IT'S NOT EVEN OUT YET, but scams surrounding the Facebook-led Libra cryptocurrency have already started to pop up, somewhat ironically, on Facebook itself.
The Washington Post conducted an investigation into the situation and uncovered a load of accounts, groups, and pages on Facebook and selfie-sharing heaven Instagram, all of which falsely claim to be hubs for Libra.
Some of these pages tried to scam folks by offering to sell them Libra at a discounted price through third-party sites. The Washington Post flagged these to Facebook, which then removed a number of the dozen or so fake accounts and pages.
But it would look like amidst all the highfalutin plans to create an ecosystem around a cryptocurrency that Facebook plans to surrender control of once it launches, the social network hasn't really thought about the potential for scams to crop up using its logo and, er, good name to scam its users.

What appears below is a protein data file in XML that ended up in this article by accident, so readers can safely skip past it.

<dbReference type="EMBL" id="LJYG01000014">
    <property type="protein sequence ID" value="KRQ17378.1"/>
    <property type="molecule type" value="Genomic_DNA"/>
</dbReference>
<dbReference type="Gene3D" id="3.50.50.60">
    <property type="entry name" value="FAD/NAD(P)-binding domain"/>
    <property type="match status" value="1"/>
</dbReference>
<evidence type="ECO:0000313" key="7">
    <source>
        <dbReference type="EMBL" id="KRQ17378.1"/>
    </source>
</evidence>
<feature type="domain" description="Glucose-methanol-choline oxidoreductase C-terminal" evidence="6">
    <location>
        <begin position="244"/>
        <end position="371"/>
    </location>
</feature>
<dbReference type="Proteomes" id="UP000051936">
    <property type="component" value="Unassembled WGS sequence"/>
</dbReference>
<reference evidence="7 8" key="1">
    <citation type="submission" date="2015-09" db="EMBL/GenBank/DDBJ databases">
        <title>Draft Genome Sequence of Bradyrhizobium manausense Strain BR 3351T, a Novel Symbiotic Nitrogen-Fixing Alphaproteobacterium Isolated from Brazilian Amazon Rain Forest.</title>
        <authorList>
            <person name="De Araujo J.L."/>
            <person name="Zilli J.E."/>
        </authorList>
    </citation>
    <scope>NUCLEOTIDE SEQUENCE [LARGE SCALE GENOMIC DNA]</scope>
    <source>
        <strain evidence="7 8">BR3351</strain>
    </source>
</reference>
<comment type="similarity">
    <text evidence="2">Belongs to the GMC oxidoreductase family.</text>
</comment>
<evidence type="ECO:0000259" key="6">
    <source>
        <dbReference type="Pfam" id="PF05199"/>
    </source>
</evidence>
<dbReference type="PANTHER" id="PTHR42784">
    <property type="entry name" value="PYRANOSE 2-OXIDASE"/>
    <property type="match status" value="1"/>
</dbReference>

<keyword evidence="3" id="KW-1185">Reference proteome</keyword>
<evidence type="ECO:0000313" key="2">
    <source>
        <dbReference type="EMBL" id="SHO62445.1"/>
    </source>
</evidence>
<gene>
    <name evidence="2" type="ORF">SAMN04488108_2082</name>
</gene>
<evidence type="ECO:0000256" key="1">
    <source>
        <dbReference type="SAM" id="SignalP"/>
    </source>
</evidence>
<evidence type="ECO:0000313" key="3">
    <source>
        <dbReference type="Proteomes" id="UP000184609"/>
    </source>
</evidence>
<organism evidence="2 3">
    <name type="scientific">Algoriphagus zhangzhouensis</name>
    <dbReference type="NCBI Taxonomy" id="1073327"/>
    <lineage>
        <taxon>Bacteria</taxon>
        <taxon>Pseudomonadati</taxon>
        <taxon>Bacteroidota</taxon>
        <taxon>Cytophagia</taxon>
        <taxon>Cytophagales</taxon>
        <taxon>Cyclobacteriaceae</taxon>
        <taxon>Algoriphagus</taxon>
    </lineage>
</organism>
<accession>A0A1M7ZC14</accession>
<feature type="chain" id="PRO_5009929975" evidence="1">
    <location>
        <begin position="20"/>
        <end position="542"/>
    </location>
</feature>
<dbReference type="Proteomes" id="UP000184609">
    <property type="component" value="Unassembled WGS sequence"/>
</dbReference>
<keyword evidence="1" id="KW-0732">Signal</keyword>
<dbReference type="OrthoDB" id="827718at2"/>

"Facebook removes ads and pages that violate our policies when we become aware of them, and we are constantly working to improve detection of scams on our platforms," was Facebook's response to The Washington Post's investigation. Not exactly a battle cry against scammers.
While cryptocurrency scams are a dime a dozen on various parts of the web, Facebook's seeming lack of foresight to get ahead of early Libra scams isn't great when it's trying to present Libra as something various regulators and government officials shouldn't be worried about.
We can imagine once Libra is officially out in the digital wilds, Facebook might turn its attention to various scammers or set up sub-trams or bodies to tackle such financial fakery. But we won't hold our breath. µ
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